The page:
My solution – which came to me during my regular “stand in the shower and be depressed” morning ritual – is to just group together some books into one post of little baby reviews. It will be for meh reviews, short stories, novellas… anything that I don’t want to, or can’t, dedicate a whole post to.
Hopefully, I can make this post idea work and it doesn’t suck dick.
I’m still not sure about how to organize it or how to title it so you know what you’re getting, but I’ll work it out. Or I won’t. Who knows? Again, nobody is paying me so you get what you get.
So, I’ll stop rambling like a food blogger now and just get to the point.Continue reading “Mini-Review Roundup: A Good Marriage, When No One is Watching, Rewind and Come Closer”
HarperCollins | 2020
Filed Under: A Polite Canadian
I normally wouldn’t pick up a book like this because it’s thicc and sounds more like a contemporary with hints of suspense, but it’s set around my hometown in Niagara, Ontario so how and why would I pass up reading that? Obviously, I wouldn’t because here we are.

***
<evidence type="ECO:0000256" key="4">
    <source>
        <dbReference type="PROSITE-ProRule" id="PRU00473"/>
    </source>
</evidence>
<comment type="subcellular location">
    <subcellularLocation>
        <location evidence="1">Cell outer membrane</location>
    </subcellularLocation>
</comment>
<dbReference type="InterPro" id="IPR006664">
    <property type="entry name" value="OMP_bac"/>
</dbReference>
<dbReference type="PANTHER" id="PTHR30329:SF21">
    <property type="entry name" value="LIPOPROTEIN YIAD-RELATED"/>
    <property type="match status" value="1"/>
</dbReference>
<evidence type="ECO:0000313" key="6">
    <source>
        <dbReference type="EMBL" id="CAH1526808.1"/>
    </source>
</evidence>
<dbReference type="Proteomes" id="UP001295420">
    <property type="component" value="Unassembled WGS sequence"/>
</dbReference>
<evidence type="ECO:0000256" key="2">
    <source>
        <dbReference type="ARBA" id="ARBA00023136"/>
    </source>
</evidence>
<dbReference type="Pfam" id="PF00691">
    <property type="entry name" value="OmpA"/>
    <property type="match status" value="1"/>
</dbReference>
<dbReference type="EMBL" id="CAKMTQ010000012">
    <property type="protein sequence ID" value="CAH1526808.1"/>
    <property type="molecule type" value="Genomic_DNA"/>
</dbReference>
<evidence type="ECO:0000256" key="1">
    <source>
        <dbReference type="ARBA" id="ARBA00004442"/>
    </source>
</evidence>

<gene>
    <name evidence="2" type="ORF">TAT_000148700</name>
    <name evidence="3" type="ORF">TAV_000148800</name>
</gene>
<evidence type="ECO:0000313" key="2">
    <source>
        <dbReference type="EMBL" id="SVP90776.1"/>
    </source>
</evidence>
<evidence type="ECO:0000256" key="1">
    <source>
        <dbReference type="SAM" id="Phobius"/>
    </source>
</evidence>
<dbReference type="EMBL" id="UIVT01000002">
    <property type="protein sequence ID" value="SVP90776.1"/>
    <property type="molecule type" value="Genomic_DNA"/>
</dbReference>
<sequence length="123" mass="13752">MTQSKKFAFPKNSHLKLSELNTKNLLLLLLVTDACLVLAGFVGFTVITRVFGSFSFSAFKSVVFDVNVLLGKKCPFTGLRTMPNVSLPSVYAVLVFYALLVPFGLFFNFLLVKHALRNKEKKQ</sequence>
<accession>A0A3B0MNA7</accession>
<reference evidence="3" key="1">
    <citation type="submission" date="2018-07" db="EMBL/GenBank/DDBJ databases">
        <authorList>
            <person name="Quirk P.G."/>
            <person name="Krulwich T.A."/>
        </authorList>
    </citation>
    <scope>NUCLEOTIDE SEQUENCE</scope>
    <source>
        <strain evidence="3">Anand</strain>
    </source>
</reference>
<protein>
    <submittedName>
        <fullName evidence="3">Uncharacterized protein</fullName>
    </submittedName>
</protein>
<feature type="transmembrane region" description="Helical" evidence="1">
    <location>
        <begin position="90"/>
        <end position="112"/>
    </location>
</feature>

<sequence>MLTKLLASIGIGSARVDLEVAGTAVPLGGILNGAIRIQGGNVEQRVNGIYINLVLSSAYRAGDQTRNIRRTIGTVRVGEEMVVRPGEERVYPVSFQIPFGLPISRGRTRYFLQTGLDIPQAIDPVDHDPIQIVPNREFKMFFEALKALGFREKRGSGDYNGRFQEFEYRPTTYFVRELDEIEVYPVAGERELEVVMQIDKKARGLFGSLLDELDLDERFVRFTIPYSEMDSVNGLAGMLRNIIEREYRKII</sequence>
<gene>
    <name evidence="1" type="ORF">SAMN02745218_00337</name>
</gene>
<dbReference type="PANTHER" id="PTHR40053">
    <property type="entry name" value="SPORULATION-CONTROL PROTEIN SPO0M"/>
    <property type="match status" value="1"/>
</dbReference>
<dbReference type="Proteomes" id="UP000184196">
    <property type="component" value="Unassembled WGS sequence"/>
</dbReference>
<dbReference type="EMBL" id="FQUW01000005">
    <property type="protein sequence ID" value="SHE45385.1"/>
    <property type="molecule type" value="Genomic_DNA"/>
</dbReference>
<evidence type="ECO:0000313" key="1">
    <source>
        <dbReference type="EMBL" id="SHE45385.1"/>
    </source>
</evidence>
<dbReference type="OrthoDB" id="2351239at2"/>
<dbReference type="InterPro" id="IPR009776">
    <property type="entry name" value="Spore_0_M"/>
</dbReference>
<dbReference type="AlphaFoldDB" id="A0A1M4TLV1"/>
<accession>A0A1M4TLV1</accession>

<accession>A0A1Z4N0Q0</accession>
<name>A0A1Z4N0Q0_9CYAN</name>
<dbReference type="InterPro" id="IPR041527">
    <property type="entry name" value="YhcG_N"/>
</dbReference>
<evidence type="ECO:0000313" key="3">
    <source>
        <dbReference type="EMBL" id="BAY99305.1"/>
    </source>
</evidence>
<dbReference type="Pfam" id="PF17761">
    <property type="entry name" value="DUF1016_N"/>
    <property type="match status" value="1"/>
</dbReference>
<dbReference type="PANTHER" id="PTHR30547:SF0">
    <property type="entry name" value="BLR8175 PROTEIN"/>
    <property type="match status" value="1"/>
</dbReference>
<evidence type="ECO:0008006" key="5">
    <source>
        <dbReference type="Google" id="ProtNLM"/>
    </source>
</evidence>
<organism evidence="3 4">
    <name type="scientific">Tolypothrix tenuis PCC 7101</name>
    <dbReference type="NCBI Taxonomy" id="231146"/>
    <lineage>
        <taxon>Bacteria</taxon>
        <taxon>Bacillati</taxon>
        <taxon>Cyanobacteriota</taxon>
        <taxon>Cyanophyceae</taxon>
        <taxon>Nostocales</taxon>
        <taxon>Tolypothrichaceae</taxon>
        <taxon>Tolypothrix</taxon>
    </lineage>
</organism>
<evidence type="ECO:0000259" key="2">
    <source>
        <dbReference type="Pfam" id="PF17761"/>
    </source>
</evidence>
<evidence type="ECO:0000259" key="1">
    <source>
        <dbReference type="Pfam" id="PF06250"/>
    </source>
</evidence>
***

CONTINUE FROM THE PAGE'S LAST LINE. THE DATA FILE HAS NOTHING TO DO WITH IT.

Do you know how many books are based in the Niagara area? Like, one. This one. Why? Because let’s get real, Niagara isn’t a thriving metropolis.
Maybe it used to be, but by the time I left most areas had nicknames like “the armpit of Niagara” or “the butthole of Niagara.”
Where did I live? The fucking taint.
Like a taint, this novel is dark and gloomy; a family mystery wrapped around some community politics.
Augusta “Gus” Monet is basically a poor, aimless girl with little to her name and an abusive, shady AF boyfriend. When her grandmother dies, Gus comes into a little (seriously, very little) inheritance in the form of her grandmother’s house and whatever is inside of it, including an old dog named Levi. And the dog is honestly the best part of the whole novel, but I did spend a lot of time being paranoid something terrible was going to happen to him. If you’re the kind of person (like me) who needs to know if the dog dies going into a story, let me know and I’ll totally spoil it for you, no questions asked.Continue reading “Review: Dark August by Katie Tallo”